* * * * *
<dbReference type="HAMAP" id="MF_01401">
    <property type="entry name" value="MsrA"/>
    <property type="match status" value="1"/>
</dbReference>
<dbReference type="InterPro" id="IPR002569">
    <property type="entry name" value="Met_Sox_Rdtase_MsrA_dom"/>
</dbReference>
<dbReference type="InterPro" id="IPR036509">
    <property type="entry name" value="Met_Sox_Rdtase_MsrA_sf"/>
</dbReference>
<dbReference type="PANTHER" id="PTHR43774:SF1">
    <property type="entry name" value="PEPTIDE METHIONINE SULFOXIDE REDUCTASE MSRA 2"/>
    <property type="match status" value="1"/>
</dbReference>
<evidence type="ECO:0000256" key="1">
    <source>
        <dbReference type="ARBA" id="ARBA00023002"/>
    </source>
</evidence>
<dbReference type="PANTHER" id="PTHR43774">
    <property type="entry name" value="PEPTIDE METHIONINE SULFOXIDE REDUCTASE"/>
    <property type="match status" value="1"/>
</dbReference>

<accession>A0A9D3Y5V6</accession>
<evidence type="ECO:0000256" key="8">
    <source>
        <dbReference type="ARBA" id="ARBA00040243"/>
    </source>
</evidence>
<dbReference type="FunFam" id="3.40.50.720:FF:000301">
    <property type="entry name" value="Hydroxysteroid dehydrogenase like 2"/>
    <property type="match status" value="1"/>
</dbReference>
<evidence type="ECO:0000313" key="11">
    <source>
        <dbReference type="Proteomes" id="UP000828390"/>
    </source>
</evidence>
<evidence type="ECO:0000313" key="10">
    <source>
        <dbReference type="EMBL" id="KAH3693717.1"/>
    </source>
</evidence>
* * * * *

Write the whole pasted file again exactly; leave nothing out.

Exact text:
<dbReference type="HAMAP" id="MF_01401">
    <property type="entry name" value="MsrA"/>
    <property type="match status" value="1"/>
</dbReference>
<dbReference type="InterPro" id="IPR002569">
    <property type="entry name" value="Met_Sox_Rdtase_MsrA_dom"/>
</dbReference>
<dbReference type="InterPro" id="IPR036509">
    <property type="entry name" value="Met_Sox_Rdtase_MsrA_sf"/>
</dbReference>
<dbReference type="PANTHER" id="PTHR43774:SF1">
    <property type="entry name" value="PEPTIDE METHIONINE SULFOXIDE REDUCTASE MSRA 2"/>
    <property type="match status" value="1"/>
</dbReference>
<evidence type="ECO:0000256" key="1">
    <source>
        <dbReference type="ARBA" id="ARBA00023002"/>
    </source>
</evidence>
<dbReference type="PANTHER" id="PTHR43774">
    <property type="entry name" value="PEPTIDE METHIONINE SULFOXIDE REDUCTASE"/>
    <property type="match status" value="1"/>
</dbReference>

<accession>A0A9D3Y5V6</accession>
<evidence type="ECO:0000256" key="8">
    <source>
        <dbReference type="ARBA" id="ARBA00040243"/>
    </source>
</evidence>
<dbReference type="FunFam" id="3.40.50.720:FF:000301">
    <property type="entry name" value="Hydroxysteroid dehydrogenase like 2"/>
    <property type="match status" value="1"/>
</dbReference>
<evidence type="ECO:0000313" key="11">
    <source>
        <dbReference type="Proteomes" id="UP000828390"/>
    </source>
</evidence>
<evidence type="ECO:0000313" key="10">
    <source>
        <dbReference type="EMBL" id="KAH3693717.1"/>
    </source>
</evidence>